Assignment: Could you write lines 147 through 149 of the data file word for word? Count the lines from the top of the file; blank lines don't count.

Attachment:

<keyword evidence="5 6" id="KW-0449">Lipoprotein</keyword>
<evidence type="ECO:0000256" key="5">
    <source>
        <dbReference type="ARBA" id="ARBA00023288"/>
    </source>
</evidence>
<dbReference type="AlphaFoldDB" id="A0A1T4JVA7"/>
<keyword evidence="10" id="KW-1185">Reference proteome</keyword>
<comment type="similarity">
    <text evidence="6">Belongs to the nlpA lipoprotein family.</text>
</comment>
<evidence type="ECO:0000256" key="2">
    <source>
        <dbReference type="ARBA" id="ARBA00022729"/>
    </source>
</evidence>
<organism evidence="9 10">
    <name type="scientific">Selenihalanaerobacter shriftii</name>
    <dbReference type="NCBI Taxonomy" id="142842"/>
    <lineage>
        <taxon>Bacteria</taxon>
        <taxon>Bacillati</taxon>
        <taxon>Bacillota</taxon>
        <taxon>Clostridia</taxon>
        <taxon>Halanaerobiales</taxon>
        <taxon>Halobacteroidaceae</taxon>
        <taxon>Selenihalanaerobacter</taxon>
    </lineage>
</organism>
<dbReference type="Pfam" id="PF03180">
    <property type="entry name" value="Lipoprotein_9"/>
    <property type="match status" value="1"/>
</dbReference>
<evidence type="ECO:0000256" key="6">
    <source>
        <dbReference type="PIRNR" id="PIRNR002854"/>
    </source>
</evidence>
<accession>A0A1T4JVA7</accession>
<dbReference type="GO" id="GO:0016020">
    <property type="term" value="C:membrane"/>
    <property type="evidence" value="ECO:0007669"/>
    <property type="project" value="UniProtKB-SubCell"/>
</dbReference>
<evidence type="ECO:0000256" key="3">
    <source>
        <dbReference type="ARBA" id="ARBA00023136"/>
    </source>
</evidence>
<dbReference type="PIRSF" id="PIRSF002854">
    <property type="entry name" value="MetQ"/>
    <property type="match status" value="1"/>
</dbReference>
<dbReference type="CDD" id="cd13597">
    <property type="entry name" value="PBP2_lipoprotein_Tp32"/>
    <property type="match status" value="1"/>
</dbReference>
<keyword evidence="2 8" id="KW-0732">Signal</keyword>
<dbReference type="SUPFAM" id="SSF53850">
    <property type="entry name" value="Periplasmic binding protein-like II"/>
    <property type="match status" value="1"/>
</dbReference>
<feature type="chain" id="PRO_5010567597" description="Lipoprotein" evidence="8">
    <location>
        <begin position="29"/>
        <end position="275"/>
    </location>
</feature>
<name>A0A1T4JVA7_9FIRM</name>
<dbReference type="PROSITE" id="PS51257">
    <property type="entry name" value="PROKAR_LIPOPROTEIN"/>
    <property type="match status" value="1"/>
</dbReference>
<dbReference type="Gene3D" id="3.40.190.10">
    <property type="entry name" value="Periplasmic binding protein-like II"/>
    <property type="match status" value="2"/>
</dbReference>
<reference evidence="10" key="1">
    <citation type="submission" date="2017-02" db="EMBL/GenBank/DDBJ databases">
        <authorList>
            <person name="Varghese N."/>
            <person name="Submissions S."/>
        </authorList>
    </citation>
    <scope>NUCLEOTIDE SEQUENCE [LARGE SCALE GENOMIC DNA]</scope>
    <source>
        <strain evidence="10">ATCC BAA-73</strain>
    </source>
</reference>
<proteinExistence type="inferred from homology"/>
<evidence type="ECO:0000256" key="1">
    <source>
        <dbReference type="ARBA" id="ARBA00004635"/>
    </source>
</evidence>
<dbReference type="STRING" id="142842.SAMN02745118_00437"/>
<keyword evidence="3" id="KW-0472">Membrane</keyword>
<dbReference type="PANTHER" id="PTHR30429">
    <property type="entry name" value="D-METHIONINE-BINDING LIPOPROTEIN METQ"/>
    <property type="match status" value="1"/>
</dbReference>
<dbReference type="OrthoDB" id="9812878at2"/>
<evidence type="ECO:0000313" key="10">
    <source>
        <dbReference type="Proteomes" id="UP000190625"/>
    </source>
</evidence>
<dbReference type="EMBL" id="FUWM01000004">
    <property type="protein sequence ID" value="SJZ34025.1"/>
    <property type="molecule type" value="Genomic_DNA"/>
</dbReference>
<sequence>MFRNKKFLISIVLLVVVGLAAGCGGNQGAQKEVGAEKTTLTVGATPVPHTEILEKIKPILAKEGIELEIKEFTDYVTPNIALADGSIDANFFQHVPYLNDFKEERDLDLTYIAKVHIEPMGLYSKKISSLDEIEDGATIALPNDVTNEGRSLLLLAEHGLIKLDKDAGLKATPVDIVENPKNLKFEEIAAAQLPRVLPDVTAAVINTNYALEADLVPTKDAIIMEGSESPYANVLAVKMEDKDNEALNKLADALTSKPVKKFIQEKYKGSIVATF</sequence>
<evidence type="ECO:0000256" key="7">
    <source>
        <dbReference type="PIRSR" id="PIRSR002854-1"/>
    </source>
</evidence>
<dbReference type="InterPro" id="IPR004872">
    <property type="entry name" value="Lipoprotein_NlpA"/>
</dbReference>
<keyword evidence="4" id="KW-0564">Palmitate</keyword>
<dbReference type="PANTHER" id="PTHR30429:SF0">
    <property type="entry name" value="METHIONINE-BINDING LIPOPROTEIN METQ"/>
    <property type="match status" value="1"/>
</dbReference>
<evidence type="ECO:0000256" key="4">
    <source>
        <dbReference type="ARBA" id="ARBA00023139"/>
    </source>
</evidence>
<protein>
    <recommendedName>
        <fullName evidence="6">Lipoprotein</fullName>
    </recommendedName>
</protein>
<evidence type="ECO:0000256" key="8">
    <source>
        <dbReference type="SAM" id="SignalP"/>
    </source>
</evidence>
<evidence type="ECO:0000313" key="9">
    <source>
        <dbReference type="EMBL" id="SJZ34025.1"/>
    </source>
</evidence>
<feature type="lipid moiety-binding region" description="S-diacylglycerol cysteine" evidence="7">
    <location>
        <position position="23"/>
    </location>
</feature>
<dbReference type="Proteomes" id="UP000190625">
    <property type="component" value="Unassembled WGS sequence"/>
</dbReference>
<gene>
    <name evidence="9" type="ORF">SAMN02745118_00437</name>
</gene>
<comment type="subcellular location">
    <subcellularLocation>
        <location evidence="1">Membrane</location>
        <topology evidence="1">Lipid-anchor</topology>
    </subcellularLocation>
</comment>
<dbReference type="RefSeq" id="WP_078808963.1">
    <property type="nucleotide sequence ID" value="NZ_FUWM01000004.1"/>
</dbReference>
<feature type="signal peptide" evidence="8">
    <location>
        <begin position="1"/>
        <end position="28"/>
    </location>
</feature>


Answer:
    <location>
        <position position="23"/>
    </location>